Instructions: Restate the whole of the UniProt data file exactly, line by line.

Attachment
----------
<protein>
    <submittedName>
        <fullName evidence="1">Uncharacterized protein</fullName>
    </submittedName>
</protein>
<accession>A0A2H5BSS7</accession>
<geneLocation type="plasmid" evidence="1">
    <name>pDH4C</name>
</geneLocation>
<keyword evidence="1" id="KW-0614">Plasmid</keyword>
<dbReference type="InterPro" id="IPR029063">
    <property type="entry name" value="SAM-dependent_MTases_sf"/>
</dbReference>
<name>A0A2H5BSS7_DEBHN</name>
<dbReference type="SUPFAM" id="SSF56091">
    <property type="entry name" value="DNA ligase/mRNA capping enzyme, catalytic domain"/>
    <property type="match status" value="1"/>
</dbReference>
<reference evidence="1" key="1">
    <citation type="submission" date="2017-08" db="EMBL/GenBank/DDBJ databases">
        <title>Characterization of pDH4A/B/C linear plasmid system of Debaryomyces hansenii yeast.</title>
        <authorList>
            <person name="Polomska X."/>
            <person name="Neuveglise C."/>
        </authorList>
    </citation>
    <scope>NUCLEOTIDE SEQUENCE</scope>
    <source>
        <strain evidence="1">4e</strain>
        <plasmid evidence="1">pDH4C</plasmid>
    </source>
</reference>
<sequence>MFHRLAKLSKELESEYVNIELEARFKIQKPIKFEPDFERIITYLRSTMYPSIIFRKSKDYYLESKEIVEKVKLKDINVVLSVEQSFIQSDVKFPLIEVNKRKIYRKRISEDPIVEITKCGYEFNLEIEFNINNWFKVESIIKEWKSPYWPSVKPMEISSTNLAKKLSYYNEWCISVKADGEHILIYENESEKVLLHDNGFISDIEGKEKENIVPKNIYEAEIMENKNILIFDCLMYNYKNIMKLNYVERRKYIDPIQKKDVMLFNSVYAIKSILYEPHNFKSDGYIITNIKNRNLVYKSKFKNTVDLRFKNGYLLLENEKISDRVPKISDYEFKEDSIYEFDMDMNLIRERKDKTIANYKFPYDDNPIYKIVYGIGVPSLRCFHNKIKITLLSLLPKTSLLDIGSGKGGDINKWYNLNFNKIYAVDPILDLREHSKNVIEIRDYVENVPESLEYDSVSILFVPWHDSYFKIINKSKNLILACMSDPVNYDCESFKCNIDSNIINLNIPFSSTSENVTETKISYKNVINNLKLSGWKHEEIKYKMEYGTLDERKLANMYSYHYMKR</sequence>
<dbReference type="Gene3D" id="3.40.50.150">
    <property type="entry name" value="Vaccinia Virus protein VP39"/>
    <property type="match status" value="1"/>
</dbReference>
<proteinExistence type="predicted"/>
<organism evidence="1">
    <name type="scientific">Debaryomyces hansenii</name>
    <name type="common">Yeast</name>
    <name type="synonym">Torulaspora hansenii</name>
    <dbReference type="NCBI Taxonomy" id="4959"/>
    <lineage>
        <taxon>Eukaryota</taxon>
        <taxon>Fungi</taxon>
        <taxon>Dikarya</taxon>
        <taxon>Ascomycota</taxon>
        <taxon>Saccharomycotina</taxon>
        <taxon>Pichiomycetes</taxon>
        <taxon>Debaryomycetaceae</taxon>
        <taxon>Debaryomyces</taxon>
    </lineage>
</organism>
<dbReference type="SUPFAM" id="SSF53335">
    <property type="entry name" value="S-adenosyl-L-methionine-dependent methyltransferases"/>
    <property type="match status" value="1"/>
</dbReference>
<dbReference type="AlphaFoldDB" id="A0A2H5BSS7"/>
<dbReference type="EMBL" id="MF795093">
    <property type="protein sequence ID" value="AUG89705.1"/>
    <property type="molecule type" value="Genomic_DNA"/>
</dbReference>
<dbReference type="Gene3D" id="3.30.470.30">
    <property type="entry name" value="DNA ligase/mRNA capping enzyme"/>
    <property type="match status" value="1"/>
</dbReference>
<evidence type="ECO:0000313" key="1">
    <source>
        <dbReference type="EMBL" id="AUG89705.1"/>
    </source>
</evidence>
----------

<protein>
    <submittedName>
        <fullName evidence="1">Uncharacterized protein</fullName>
    </submittedName>
</protein>
<accession>A0A2H5BSS7</accession>
<geneLocation type="plasmid" evidence="1">
    <name>pDH4C</name>
</geneLocation>
<keyword evidence="1" id="KW-0614">Plasmid</keyword>
<dbReference type="InterPro" id="IPR029063">
    <property type="entry name" value="SAM-dependent_MTases_sf"/>
</dbReference>
<name>A0A2H5BSS7_DEBHN</name>
<dbReference type="SUPFAM" id="SSF56091">
    <property type="entry name" value="DNA ligase/mRNA capping enzyme, catalytic domain"/>
    <property type="match status" value="1"/>
</dbReference>
<reference evidence="1" key="1">
    <citation type="submission" date="2017-08" db="EMBL/GenBank/DDBJ databases">
        <title>Characterization of pDH4A/B/C linear plasmid system of Debaryomyces hansenii yeast.</title>
        <authorList>
            <person name="Polomska X."/>
            <person name="Neuveglise C."/>
        </authorList>
    </citation>
    <scope>NUCLEOTIDE SEQUENCE</scope>
    <source>
        <strain evidence="1">4e</strain>
        <plasmid evidence="1">pDH4C</plasmid>
    </source>
</reference>
<sequence>MFHRLAKLSKELESEYVNIELEARFKIQKPIKFEPDFERIITYLRSTMYPSIIFRKSKDYYLESKEIVEKVKLKDINVVLSVEQSFIQSDVKFPLIEVNKRKIYRKRISEDPIVEITKCGYEFNLEIEFNINNWFKVESIIKEWKSPYWPSVKPMEISSTNLAKKLSYYNEWCISVKADGEHILIYENESEKVLLHDNGFISDIEGKEKENIVPKNIYEAEIMENKNILIFDCLMYNYKNIMKLNYVERRKYIDPIQKKDVMLFNSVYAIKSILYEPHNFKSDGYIITNIKNRNLVYKSKFKNTVDLRFKNGYLLLENEKISDRVPKISDYEFKEDSIYEFDMDMNLIRERKDKTIANYKFPYDDNPIYKIVYGIGVPSLRCFHNKIKITLLSLLPKTSLLDIGSGKGGDINKWYNLNFNKIYAVDPILDLREHSKNVIEIRDYVENVPESLEYDSVSILFVPWHDSYFKIINKSKNLILACMSDPVNYDCESFKCNIDSNIINLNIPFSSTSENVTETKISYKNVINNLKLSGWKHEEIKYKMEYGTLDERKLANMYSYHYMKR</sequence>
<dbReference type="Gene3D" id="3.40.50.150">
    <property type="entry name" value="Vaccinia Virus protein VP39"/>
    <property type="match status" value="1"/>
</dbReference>
<proteinExistence type="predicted"/>
<organism evidence="1">
    <name type="scientific">Debaryomyces hansenii</name>
    <name type="common">Yeast</name>
    <name type="synonym">Torulaspora hansenii</name>
    <dbReference type="NCBI Taxonomy" id="4959"/>
    <lineage>
        <taxon>Eukaryota</taxon>
        <taxon>Fungi</taxon>
        <taxon>Dikarya</taxon>
        <taxon>Ascomycota</taxon>
        <taxon>Saccharomycotina</taxon>
        <taxon>Pichiomycetes</taxon>
        <taxon>Debaryomycetaceae</taxon>
        <taxon>Debaryomyces</taxon>
    </lineage>
</organism>
<dbReference type="SUPFAM" id="SSF53335">
    <property type="entry name" value="S-adenosyl-L-methionine-dependent methyltransferases"/>
    <property type="match status" value="1"/>
</dbReference>
<dbReference type="AlphaFoldDB" id="A0A2H5BSS7"/>
<dbReference type="EMBL" id="MF795093">
    <property type="protein sequence ID" value="AUG89705.1"/>
    <property type="molecule type" value="Genomic_DNA"/>
</dbReference>
<dbReference type="Gene3D" id="3.30.470.30">
    <property type="entry name" value="DNA ligase/mRNA capping enzyme"/>
    <property type="match status" value="1"/>
</dbReference>
<evidence type="ECO:0000313" key="1">
    <source>
        <dbReference type="EMBL" id="AUG89705.1"/>
    </source>
</evidence>